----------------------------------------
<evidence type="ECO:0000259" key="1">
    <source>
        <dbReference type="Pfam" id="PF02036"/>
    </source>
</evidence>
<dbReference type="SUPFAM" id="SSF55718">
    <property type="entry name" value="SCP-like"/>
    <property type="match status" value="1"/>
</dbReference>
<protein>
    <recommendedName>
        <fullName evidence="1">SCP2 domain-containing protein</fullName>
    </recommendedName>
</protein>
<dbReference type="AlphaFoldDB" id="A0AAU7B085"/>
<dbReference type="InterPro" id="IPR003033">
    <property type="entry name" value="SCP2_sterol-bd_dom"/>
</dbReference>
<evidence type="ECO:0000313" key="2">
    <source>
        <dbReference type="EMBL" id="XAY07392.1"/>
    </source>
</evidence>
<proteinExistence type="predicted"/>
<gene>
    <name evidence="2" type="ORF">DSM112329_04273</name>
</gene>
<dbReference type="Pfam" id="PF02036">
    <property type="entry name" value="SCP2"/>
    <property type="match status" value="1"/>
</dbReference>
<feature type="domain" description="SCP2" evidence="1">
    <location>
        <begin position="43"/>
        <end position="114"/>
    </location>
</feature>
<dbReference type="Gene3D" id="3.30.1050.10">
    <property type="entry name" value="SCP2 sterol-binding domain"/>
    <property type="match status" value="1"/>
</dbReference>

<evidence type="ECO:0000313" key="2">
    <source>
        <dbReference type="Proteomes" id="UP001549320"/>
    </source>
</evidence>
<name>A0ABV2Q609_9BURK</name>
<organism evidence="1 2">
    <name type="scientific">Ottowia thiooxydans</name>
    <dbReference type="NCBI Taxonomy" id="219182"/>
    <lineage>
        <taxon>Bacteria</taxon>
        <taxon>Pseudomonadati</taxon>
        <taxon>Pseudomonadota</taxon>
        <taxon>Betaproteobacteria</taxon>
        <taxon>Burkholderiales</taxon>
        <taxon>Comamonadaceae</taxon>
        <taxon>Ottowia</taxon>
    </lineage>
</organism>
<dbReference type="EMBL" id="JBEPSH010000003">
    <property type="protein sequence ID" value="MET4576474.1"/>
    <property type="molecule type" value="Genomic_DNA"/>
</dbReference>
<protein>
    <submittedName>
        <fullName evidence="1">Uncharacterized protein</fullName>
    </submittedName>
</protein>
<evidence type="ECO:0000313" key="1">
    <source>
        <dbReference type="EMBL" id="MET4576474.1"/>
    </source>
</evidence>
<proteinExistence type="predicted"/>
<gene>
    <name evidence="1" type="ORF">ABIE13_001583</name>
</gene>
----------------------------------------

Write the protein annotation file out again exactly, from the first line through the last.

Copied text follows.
<evidence type="ECO:0000259" key="1">
    <source>
        <dbReference type="Pfam" id="PF02036"/>
    </source>
</evidence>
<dbReference type="SUPFAM" id="SSF55718">
    <property type="entry name" value="SCP-like"/>
    <property type="match status" value="1"/>
</dbReference>
<protein>
    <recommendedName>
        <fullName evidence="1">SCP2 domain-containing protein</fullName>
    </recommendedName>
</protein>
<dbReference type="AlphaFoldDB" id="A0AAU7B085"/>
<dbReference type="InterPro" id="IPR003033">
    <property type="entry name" value="SCP2_sterol-bd_dom"/>
</dbReference>
<evidence type="ECO:0000313" key="2">
    <source>
        <dbReference type="EMBL" id="XAY07392.1"/>
    </source>
</evidence>
<proteinExistence type="predicted"/>
<gene>
    <name evidence="2" type="ORF">DSM112329_04273</name>
</gene>
<dbReference type="Pfam" id="PF02036">
    <property type="entry name" value="SCP2"/>
    <property type="match status" value="1"/>
</dbReference>
<feature type="domain" description="SCP2" evidence="1">
    <location>
        <begin position="43"/>
        <end position="114"/>
    </location>
</feature>
<dbReference type="Gene3D" id="3.30.1050.10">
    <property type="entry name" value="SCP2 sterol-binding domain"/>
    <property type="match status" value="1"/>
</dbReference>

<evidence type="ECO:0000313" key="2">
    <source>
        <dbReference type="Proteomes" id="UP001549320"/>
    </source>
</evidence>
<name>A0ABV2Q609_9BURK</name>
<organism evidence="1 2">
    <name type="scientific">Ottowia thiooxydans</name>
    <dbReference type="NCBI Taxonomy" id="219182"/>
    <lineage>
        <taxon>Bacteria</taxon>
        <taxon>Pseudomonadati</taxon>
        <taxon>Pseudomonadota</taxon>
        <taxon>Betaproteobacteria</taxon>
        <taxon>Burkholderiales</taxon>
        <taxon>Comamonadaceae</taxon>
        <taxon>Ottowia</taxon>
    </lineage>
</organism>
<dbReference type="EMBL" id="JBEPSH010000003">
    <property type="protein sequence ID" value="MET4576474.1"/>
    <property type="molecule type" value="Genomic_DNA"/>
</dbReference>
<protein>
    <submittedName>
        <fullName evidence="1">Uncharacterized protein</fullName>
    </submittedName>
</protein>
<evidence type="ECO:0000313" key="1">
    <source>
        <dbReference type="EMBL" id="MET4576474.1"/>
    </source>
</evidence>
<proteinExistence type="predicted"/>
<gene>
    <name evidence="1" type="ORF">ABIE13_001583</name>
</gene>